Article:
Poor Journalism: Wife’s Divorce Petition Dismissed before Abuse Incident

The following headline appeared on the Times of Israel website, attributed to JTA:

“Jerusalem rabbinical court says spousal abuse not grounds for divorce”

The article stated that the wife had applied to the Attorney General, because the Bet Din had rejected her claim for divorce, despite the fact that the husband had admitted assaulting her and had been imprisoned for 75 days.  There were quotes from lobbying organizations, alleging that the wife is an aguna, that the Bet Din paid lip service to the fight against family violence, and that the decision was reminiscent of the attitudes in surrounding countries towards wife beating and blaming the victim.

As often happens, the press report and the comments by the lobbyists reveal that none of them fully understood the material.

I have read the judgment of the Jerusalem Area Bet Din. The decision about which the complaint is made states as follows:

The Jerusalem Bet Din denied the wife’s petition for divorce on 4 July 2016 for lack of grounds, after two years of proceedings. On appeal to the Rabbinical High Court, the wife brought evidence that the husband had been found guilty, on his own admission, on 13 November 2016, of assaulting the wife on 19 August 2016 – six weeks after dismissal of the first petition. The appeal court saw fit to refer the matter back to the Jerusalem Bet Din.

The Jerusalem Bet Din decided that it was not possible to change the judgment dismissing the original petition on the basis of an event that occurred after the judgment was given. I am sure that almost all competent judges would agree that it is not possible to amend a claim after judgment has been given. Of course, the wife may file a new claim on the basis of the new evidence, or appeal the Jerusalem Bet Din decision, but the press report does not indicate if she has done so.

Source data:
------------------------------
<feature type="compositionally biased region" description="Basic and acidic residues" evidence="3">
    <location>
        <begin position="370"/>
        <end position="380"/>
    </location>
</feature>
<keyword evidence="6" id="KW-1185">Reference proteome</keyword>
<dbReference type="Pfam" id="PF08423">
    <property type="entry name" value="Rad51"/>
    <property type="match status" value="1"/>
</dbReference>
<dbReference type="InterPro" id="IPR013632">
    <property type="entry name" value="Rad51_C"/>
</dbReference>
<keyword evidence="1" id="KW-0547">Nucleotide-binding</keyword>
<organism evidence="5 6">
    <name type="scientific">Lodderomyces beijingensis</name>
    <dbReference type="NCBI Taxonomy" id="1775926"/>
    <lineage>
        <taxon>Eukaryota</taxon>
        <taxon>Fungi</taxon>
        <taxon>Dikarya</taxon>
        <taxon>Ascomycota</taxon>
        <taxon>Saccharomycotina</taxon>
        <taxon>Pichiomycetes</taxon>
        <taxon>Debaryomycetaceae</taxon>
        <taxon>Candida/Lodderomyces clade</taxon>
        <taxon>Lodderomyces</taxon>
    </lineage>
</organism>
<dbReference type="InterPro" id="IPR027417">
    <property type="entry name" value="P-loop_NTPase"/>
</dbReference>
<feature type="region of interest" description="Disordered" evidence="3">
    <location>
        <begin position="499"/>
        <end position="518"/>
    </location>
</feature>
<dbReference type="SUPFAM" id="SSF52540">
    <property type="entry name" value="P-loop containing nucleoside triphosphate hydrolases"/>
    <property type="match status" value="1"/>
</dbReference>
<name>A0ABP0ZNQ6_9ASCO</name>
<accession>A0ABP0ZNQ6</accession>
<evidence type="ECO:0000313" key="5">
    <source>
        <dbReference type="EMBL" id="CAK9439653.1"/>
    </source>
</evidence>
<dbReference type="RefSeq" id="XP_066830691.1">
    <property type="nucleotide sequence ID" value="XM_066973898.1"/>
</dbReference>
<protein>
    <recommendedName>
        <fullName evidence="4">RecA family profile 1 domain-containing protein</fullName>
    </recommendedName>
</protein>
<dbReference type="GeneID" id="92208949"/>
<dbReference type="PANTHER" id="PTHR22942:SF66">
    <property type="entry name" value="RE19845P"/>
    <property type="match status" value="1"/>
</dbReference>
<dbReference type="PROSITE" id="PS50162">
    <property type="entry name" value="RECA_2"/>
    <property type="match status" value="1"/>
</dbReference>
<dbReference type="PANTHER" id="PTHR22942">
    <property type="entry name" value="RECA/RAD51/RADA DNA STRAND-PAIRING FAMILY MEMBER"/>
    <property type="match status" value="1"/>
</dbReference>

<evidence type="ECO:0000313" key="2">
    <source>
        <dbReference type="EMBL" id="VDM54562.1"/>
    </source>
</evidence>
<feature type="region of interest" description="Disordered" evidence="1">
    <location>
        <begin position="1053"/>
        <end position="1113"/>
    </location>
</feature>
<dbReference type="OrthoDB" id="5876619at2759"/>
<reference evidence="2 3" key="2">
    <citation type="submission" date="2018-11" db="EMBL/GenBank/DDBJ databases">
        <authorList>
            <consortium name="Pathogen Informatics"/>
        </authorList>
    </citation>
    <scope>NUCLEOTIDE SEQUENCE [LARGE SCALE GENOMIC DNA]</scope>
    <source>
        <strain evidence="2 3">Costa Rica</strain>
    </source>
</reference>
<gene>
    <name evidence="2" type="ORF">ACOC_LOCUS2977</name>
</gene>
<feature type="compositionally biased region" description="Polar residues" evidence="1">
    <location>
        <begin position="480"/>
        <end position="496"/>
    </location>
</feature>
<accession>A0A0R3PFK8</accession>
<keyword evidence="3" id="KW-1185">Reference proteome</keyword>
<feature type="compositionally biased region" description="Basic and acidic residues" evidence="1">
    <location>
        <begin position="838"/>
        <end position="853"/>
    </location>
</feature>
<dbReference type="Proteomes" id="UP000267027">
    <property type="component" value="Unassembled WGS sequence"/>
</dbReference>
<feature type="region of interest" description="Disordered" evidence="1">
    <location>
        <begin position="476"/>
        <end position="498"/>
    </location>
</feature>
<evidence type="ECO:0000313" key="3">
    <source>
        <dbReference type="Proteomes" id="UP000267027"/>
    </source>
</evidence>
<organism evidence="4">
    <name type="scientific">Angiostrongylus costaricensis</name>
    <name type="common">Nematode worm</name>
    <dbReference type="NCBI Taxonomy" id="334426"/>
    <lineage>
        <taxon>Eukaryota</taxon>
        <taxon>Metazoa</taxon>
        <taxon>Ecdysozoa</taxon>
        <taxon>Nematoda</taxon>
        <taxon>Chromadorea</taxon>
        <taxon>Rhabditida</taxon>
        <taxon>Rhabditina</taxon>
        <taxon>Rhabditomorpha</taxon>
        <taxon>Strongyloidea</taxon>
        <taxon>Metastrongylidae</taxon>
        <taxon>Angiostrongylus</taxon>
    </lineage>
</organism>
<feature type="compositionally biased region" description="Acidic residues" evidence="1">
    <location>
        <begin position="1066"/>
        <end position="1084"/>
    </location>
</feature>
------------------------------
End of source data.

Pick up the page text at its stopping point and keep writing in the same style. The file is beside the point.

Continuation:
The comments of the Jerusalem Bet Din are also justified. The wife did not, it seems, allege violence in her original petition; there was evidence before the court which heard the criminal proceedings that the husband was suffering from psychological problems brought about by two years of divorce proceedings; the husband apologized for his “mistake”; and the Bet Din emphasized the seriousness with which it regards any violence.

However, it is not unusual for a court, in any jurisdiction, hearing divorce proceedings, to send the parties for counseling if there has been a single incident of violence and expression of regret, which may have been situational and not systematic and repeated violence, so the assumption that the Bet Din would have immediately granted the wife’s petition if she had brought proof of violence before the end of the proceedings is not necessarily correct.

I am not aware of any legal basis for the involvement of the Attorney-General in divorce proceedings. But the statement in the Times of Israel article, that the original petition was dismissed merely because of the husband’s objection, is unfounded.

The use of the term “Aguna” is also inaccurate. An Aguna is a woman, and an Agun is a man, whose spouse has disappeared, or refuses to give or receive a Get, a bill of divorce, despite a decision of the Bet Din that he or she must do so. In such a case, the court can impose severe sanctions. In a case reported last week, the Bet Din suspended a lawyer’s practicing certificate because he refused to give his wife a Get despite the order of the Bet Din. In the case under consideration, there was no such decision.

I have no interest in the case, nor do I know any of the parties. But the record should be set straight.


California Bill Allowing Child Witnesses – Some Thoughts